Implementation of capacity design of concrete frames against plastic hinging in columns

5.6.2.1. The left-hand side of equation (D4.23)

Clause 5.2.3.3(2) The design value of the flexural capacity of a beam in negative (hogging) bending may be where Asl and As2 (Asl >As2) are the cross-sectional areas of the top and bottom reinforcement, respectively, b is the width of the web, d is the effective depth of the section, d2 is the distance of the centre oiA<2 from the bottom of the section, and/cd and/yd are the design strengths of steel and concrete, respectively. In the very uncommon case where Asl <As2, the second term on the right-hand side is omitted, andv4sl is used instead of As2 in the first term.

The design value of the beam flexural capacity in positive (sagging) bending may be computed as where dx is the distance of the centre of Asi from the top of the section and bef[ is the effective width of the slab in compression.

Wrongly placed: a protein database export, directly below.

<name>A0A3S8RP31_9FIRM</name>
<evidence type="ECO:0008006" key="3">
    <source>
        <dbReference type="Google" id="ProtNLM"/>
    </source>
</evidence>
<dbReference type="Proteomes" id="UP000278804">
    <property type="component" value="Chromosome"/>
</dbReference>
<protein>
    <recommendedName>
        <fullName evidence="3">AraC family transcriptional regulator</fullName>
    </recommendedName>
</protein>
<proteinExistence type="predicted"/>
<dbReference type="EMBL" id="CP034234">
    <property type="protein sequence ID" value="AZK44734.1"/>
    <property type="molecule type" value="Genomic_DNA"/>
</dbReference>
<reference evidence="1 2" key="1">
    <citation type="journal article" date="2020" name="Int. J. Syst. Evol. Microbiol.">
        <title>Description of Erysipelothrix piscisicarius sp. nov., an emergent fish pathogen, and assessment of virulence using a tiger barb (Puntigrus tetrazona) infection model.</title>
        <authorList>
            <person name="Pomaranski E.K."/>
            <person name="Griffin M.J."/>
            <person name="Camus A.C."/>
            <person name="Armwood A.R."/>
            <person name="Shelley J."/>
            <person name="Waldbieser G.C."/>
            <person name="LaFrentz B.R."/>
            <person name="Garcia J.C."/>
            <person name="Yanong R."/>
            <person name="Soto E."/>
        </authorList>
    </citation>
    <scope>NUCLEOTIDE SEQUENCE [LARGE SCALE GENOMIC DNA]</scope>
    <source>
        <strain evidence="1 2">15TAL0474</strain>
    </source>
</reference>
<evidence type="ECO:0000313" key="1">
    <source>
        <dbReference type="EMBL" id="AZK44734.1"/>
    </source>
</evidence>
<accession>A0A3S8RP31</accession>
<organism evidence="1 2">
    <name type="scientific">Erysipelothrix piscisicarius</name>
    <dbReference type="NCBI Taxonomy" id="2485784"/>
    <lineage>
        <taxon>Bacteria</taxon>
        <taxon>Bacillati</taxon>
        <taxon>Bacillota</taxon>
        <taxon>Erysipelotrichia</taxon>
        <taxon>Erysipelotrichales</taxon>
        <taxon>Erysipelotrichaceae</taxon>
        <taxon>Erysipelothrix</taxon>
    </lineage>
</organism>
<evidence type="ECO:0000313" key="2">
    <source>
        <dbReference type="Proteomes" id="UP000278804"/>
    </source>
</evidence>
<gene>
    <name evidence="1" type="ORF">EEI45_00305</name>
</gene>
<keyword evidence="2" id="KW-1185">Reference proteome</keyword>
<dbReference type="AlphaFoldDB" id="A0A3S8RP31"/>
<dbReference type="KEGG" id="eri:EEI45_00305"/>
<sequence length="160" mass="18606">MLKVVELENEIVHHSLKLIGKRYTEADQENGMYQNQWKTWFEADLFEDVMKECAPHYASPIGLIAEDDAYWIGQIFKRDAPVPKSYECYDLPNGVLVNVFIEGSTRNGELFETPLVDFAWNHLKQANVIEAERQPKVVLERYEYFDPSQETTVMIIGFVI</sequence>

The factor 1.3 in equation (D4.23) is meant to cover overstrength of beams, mainly due to strain hardening of steel. This value covers more than sufficiently this type of overstrength, as the reinforcing steels currently used in Europe (including its most seismic regions) are mainly of the Tempcore type, and do not exhibit large strain hardening; moreover, the overstrength of the column due to confinement of concrete is not taken into account on the left-hand side of equation (D4.23). Nonetheless, the value of 1.3 may not always be sufficient to also fully cover two other adverse effects: (1) the increased flexural capacity of the beam in negative (hogging) bending due to slab reinforcement which is parallel to the beam and is anchored in the slab within the extent of the joint or beyond (see next paragraph); and (2) plastic hinging of columns of two-way frames due to biaxiality of the bending moments.